By BRIAN McGILLIVARY email@example.com
Traverse City Record-Eagle
---- — EDITOR’S NOTE: Newsmakers 2013 profiles people, places and events that made news in the Grand Traverse region during the past year.
TRAVERSE CITY — State officials never determined how toxic industrial waste ended up being sprayed on Benzie County roads as brine, but said their investigation will allow them to close loopholes in the oil-field brining process when they issue new statewide permits in 2015.
Brine applied by Kalkaska-based Team Services LLC on June 4, 2013, to Douglas and Fewins roads in the Lake Ann area tested 1,000 times above allowable limits for toxins and caused concerns among residents about water well contamination and other potential health risks.
The Michigan Department of Environmental Quality required Team Services to take soil borings in and around the roads to test for contamination. Tests were conducted in October, and all samples came in well below allowable thresholds for residential contact.
“That investigation is closed,” said Janice Heuer of the DEQ’s water resources division in Cadillac. “We weren’t able to identify the exact cause, but we were able to identify pathways. We feel the constructive resolution is to strengthen the permit in 2015.”
Brine, or saltwater, is a byproduct of oil and gas drilling and can contain harmful hydrocarbon contaminants that are both toxic and known carcinogens. The state sets limits on the levels of toxins that area road commissions use on roads for dust control.
The problem in this case was lag time, Heuer said. The Benzie County Road Commission took random samples of the brine before it was applied, but it was almost a month before they received test results and notified the DEQ. Heuer previously said she doubted this was the first time brine exceeded state thresholds, but the hydrocarbons volatilize, or evaporate quickly into the air.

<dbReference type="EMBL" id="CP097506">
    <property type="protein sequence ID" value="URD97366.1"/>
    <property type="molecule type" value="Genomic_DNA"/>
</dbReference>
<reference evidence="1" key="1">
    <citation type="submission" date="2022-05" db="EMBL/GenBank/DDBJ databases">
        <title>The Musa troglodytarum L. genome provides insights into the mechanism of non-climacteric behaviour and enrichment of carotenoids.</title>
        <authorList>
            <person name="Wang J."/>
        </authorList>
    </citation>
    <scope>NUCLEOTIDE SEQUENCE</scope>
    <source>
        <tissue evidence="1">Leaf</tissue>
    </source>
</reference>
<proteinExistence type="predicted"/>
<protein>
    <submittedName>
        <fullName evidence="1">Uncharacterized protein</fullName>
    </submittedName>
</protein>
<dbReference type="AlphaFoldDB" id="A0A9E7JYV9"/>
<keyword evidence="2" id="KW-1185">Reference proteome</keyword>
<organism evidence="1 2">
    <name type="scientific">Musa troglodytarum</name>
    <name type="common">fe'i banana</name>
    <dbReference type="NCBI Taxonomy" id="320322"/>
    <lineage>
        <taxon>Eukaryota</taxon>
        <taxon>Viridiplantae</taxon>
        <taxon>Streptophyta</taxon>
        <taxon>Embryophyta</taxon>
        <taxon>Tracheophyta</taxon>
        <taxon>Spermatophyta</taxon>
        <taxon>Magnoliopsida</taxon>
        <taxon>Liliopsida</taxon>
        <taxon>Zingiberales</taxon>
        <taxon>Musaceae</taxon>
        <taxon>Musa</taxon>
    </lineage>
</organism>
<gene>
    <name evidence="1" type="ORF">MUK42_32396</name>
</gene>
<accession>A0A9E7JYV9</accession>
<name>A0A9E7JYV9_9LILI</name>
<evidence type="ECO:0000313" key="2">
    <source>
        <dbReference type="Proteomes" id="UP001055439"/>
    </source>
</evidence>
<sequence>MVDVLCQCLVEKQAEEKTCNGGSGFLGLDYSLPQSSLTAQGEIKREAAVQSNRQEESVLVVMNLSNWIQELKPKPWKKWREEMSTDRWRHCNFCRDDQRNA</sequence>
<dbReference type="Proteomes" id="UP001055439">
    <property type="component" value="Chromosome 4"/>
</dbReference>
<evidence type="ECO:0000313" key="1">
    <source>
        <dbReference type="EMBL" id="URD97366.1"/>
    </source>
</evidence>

The bad brine came from a storage facility at a disposal well in Manistee County that has seven connected storage tanks that hold everything from skim oil to road brine. DEQ officials reviewed logs but there was nothing left to test by the time they were notified of the problem.
“We just went through all the different pathways that were possible and we couldn’t confirm any of them so we don’t really know,” said Rick Henderson, field operations supervisor for the DEQ’s Office of Oil, Gas, and Minerals division.
Team Services in its report to the DEQ also failed to identify a specific source. Company officials have not returned calls seeking comment.
The promise of tighter restrictions on the use of oil-field brine in the future didn’t satisfy Bryan Black, a Lake Ann farmer who alerted the Benzie County Road Commission to the bad brine. Black was critical of the DEQ’s investigation and wanted the agency to pursue criminal prosecution of Team Services.
“The DEQ basically said there was not criminal intent,” Black said. “It really looks like the investigation and the follow-up on their part was extremely shoddy.”
Black said the DEQ should have tested area houses to see if any contamination had been tracked in from the roads.
Heuer said state officials conducted a scientific investigation that followed strict protocols. Testing inside homes was not called for in this specific situation because of how quickly the contaminants volatilize into the air.
State officials did not fine Team Services, but Heuer noted the company had to pay for expensive follow-up testing.
“There was a financial consequence as a result of this to the company,” Heuer said.